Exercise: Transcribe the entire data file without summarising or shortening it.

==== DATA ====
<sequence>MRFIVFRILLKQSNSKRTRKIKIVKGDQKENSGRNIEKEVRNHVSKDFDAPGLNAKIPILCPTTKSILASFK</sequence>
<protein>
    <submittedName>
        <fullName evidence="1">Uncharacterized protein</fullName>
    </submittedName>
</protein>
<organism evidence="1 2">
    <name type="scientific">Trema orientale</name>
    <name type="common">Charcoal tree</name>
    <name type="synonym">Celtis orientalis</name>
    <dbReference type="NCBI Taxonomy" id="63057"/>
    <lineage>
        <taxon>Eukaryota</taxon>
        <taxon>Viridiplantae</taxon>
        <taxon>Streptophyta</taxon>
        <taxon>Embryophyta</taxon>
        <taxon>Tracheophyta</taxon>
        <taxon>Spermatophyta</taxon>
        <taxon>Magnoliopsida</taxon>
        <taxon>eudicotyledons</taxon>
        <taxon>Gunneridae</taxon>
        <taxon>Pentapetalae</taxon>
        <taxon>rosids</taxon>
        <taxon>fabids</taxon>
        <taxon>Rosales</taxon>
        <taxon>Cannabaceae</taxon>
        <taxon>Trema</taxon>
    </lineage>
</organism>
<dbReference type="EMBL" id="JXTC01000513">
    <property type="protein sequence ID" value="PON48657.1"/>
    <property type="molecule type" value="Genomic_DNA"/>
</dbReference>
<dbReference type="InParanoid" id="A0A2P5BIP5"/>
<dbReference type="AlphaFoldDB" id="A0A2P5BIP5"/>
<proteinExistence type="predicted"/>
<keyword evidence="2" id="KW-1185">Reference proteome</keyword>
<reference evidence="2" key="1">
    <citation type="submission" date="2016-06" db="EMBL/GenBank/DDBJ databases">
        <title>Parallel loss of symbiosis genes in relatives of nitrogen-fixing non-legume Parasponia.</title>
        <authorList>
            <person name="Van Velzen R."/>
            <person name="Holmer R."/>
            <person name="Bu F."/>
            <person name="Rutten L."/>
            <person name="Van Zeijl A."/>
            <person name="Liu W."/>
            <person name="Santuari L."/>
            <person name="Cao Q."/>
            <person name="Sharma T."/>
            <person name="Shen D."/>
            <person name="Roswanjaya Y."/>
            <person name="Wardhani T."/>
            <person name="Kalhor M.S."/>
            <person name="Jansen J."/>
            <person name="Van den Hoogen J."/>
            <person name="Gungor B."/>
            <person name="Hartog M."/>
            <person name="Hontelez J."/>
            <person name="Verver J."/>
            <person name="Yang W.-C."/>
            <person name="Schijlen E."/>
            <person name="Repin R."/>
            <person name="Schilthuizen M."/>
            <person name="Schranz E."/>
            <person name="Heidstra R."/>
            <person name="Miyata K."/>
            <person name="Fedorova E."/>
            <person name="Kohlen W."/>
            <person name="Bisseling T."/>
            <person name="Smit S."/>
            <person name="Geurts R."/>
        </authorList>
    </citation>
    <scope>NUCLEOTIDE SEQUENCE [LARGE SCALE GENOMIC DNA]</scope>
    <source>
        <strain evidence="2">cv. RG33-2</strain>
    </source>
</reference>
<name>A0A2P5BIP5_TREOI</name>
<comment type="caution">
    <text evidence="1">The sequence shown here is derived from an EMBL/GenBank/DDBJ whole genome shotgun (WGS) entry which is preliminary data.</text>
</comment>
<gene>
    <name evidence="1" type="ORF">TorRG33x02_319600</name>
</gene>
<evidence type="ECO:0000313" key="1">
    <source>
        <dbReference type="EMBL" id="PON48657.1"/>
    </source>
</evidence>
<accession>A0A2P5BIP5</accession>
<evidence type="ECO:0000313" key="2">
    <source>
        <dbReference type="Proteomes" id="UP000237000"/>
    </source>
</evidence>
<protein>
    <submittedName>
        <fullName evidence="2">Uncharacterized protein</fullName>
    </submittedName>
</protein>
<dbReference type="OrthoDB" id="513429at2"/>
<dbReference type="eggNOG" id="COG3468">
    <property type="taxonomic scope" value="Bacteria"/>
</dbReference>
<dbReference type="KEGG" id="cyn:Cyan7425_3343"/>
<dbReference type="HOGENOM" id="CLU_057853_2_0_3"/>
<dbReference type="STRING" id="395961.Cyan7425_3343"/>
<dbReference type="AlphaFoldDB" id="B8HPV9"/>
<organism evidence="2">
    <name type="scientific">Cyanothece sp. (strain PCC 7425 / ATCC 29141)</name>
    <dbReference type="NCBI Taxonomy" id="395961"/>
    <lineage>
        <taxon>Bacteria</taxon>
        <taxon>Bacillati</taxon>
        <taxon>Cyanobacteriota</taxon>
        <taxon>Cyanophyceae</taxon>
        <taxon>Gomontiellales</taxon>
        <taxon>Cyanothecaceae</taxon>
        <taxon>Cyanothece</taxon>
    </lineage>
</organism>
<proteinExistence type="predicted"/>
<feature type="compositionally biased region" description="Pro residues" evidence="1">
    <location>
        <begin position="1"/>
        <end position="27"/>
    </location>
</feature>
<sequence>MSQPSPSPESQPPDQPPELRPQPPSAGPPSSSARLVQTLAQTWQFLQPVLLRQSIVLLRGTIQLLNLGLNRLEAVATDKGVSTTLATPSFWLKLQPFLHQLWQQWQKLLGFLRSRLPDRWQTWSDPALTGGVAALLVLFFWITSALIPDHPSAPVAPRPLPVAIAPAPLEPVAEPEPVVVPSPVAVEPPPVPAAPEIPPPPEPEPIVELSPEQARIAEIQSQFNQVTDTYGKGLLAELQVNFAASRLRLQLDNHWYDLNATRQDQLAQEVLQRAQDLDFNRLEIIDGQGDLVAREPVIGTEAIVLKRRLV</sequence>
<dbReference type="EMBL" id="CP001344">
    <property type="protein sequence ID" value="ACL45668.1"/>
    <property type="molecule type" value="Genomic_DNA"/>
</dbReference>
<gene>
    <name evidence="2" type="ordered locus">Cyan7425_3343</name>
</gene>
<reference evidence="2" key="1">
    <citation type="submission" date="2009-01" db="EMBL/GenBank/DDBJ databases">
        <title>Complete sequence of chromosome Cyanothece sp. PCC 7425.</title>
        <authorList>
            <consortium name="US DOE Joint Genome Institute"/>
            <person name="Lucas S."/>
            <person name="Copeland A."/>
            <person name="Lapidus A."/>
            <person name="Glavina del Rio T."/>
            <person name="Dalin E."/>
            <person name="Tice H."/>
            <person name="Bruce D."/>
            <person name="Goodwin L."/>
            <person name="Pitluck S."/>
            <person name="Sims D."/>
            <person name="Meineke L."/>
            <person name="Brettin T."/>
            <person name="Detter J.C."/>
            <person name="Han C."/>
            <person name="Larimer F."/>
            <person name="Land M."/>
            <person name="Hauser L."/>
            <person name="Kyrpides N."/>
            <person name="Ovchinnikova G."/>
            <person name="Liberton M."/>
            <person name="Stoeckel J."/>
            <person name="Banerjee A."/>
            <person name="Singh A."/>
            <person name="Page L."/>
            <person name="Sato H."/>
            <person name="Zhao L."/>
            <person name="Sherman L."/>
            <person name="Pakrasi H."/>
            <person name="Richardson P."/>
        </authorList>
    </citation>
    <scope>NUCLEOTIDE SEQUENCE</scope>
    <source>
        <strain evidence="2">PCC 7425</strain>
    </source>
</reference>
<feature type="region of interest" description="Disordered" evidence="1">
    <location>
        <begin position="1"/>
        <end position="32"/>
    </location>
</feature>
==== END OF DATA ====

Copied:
<sequence>MRFIVFRILLKQSNSKRTRKIKIVKGDQKENSGRNIEKEVRNHVSKDFDAPGLNAKIPILCPTTKSILASFK</sequence>
<protein>
    <submittedName>
        <fullName evidence="1">Uncharacterized protein</fullName>
    </submittedName>
</protein>
<organism evidence="1 2">
    <name type="scientific">Trema orientale</name>
    <name type="common">Charcoal tree</name>
    <name type="synonym">Celtis orientalis</name>
    <dbReference type="NCBI Taxonomy" id="63057"/>
    <lineage>
        <taxon>Eukaryota</taxon>
        <taxon>Viridiplantae</taxon>
        <taxon>Streptophyta</taxon>
        <taxon>Embryophyta</taxon>
        <taxon>Tracheophyta</taxon>
        <taxon>Spermatophyta</taxon>
        <taxon>Magnoliopsida</taxon>
        <taxon>eudicotyledons</taxon>
        <taxon>Gunneridae</taxon>
        <taxon>Pentapetalae</taxon>
        <taxon>rosids</taxon>
        <taxon>fabids</taxon>
        <taxon>Rosales</taxon>
        <taxon>Cannabaceae</taxon>
        <taxon>Trema</taxon>
    </lineage>
</organism>
<dbReference type="EMBL" id="JXTC01000513">
    <property type="protein sequence ID" value="PON48657.1"/>
    <property type="molecule type" value="Genomic_DNA"/>
</dbReference>
<dbReference type="InParanoid" id="A0A2P5BIP5"/>
<dbReference type="AlphaFoldDB" id="A0A2P5BIP5"/>
<proteinExistence type="predicted"/>
<keyword evidence="2" id="KW-1185">Reference proteome</keyword>
<reference evidence="2" key="1">
    <citation type="submission" date="2016-06" db="EMBL/GenBank/DDBJ databases">
        <title>Parallel loss of symbiosis genes in relatives of nitrogen-fixing non-legume Parasponia.</title>
        <authorList>
            <person name="Van Velzen R."/>
            <person name="Holmer R."/>
            <person name="Bu F."/>
            <person name="Rutten L."/>
            <person name="Van Zeijl A."/>
            <person name="Liu W."/>
            <person name="Santuari L."/>
            <person name="Cao Q."/>
            <person name="Sharma T."/>
            <person name="Shen D."/>
            <person name="Roswanjaya Y."/>
            <person name="Wardhani T."/>
            <person name="Kalhor M.S."/>
            <person name="Jansen J."/>
            <person name="Van den Hoogen J."/>
            <person name="Gungor B."/>
            <person name="Hartog M."/>
            <person name="Hontelez J."/>
            <person name="Verver J."/>
            <person name="Yang W.-C."/>
            <person name="Schijlen E."/>
            <person name="Repin R."/>
            <person name="Schilthuizen M."/>
            <person name="Schranz E."/>
            <person name="Heidstra R."/>
            <person name="Miyata K."/>
            <person name="Fedorova E."/>
            <person name="Kohlen W."/>
            <person name="Bisseling T."/>
            <person name="Smit S."/>
            <person name="Geurts R."/>
        </authorList>
    </citation>
    <scope>NUCLEOTIDE SEQUENCE [LARGE SCALE GENOMIC DNA]</scope>
    <source>
        <strain evidence="2">cv. RG33-2</strain>
    </source>
</reference>
<name>A0A2P5BIP5_TREOI</name>
<comment type="caution">
    <text evidence="1">The sequence shown here is derived from an EMBL/GenBank/DDBJ whole genome shotgun (WGS) entry which is preliminary data.</text>
</comment>
<gene>
    <name evidence="1" type="ORF">TorRG33x02_319600</name>
</gene>
<evidence type="ECO:0000313" key="1">
    <source>
        <dbReference type="EMBL" id="PON48657.1"/>
    </source>
</evidence>
<accession>A0A2P5BIP5</accession>
<evidence type="ECO:0000313" key="2">
    <source>
        <dbReference type="Proteomes" id="UP000237000"/>
    </source>
</evidence>
<protein>
    <submittedName>
        <fullName evidence="2">Uncharacterized protein</fullName>
    </submittedName>
</protein>
<dbReference type="OrthoDB" id="513429at2"/>
<dbReference type="eggNOG" id="COG3468">
    <property type="taxonomic scope" value="Bacteria"/>
</dbReference>
<dbReference type="KEGG" id="cyn:Cyan7425_3343"/>
<dbReference type="HOGENOM" id="CLU_057853_2_0_3"/>
<dbReference type="STRING" id="395961.Cyan7425_3343"/>
<dbReference type="AlphaFoldDB" id="B8HPV9"/>
<organism evidence="2">
    <name type="scientific">Cyanothece sp. (strain PCC 7425 / ATCC 29141)</name>
    <dbReference type="NCBI Taxonomy" id="395961"/>
    <lineage>
        <taxon>Bacteria</taxon>
        <taxon>Bacillati</taxon>
        <taxon>Cyanobacteriota</taxon>
        <taxon>Cyanophyceae</taxon>
        <taxon>Gomontiellales</taxon>
        <taxon>Cyanothecaceae</taxon>
        <taxon>Cyanothece</taxon>
    </lineage>
</organism>
<proteinExistence type="predicted"/>
<feature type="compositionally biased region" description="Pro residues" evidence="1">
    <location>
        <begin position="1"/>
        <end position="27"/>
    </location>
</feature>
<sequence>MSQPSPSPESQPPDQPPELRPQPPSAGPPSSSARLVQTLAQTWQFLQPVLLRQSIVLLRGTIQLLNLGLNRLEAVATDKGVSTTLATPSFWLKLQPFLHQLWQQWQKLLGFLRSRLPDRWQTWSDPALTGGVAALLVLFFWITSALIPDHPSAPVAPRPLPVAIAPAPLEPVAEPEPVVVPSPVAVEPPPVPAAPEIPPPPEPEPIVELSPEQARIAEIQSQFNQVTDTYGKGLLAELQVNFAASRLRLQLDNHWYDLNATRQDQLAQEVLQRAQDLDFNRLEIIDGQGDLVAREPVIGTEAIVLKRRLV</sequence>
<dbReference type="EMBL" id="CP001344">
    <property type="protein sequence ID" value="ACL45668.1"/>
    <property type="molecule type" value="Genomic_DNA"/>
</dbReference>
<gene>
    <name evidence="2" type="ordered locus">Cyan7425_3343</name>
</gene>
<reference evidence="2" key="1">
    <citation type="submission" date="2009-01" db="EMBL/GenBank/DDBJ databases">
        <title>Complete sequence of chromosome Cyanothece sp. PCC 7425.</title>
        <authorList>
            <consortium name="US DOE Joint Genome Institute"/>
            <person name="Lucas S."/>
            <person name="Copeland A."/>
            <person name="Lapidus A."/>
            <person name="Glavina del Rio T."/>
            <person name="Dalin E."/>
            <person name="Tice H."/>
            <person name="Bruce D."/>
            <person name="Goodwin L."/>
            <person name="Pitluck S."/>
            <person name="Sims D."/>
            <person name="Meineke L."/>
            <person name="Brettin T."/>
            <person name="Detter J.C."/>
            <person name="Han C."/>
            <person name="Larimer F."/>
            <person name="Land M."/>
            <person name="Hauser L."/>
            <person name="Kyrpides N."/>
            <person name="Ovchinnikova G."/>
            <person name="Liberton M."/>
            <person name="Stoeckel J."/>
            <person name="Banerjee A."/>
            <person name="Singh A."/>
            <person name="Page L."/>
            <person name="Sato H."/>
            <person name="Zhao L."/>
            <person name="Sherman L."/>
            <person name="Pakrasi H."/>
            <person name="Richardson P."/>
        </authorList>
    </citation>
    <scope>NUCLEOTIDE SEQUENCE</scope>
    <source>
        <strain evidence="2">PCC 7425</strain>
    </source>
</reference>
<feature type="region of interest" description="Disordered" evidence="1">
    <location>
        <begin position="1"/>
        <end position="32"/>
    </location>
</feature>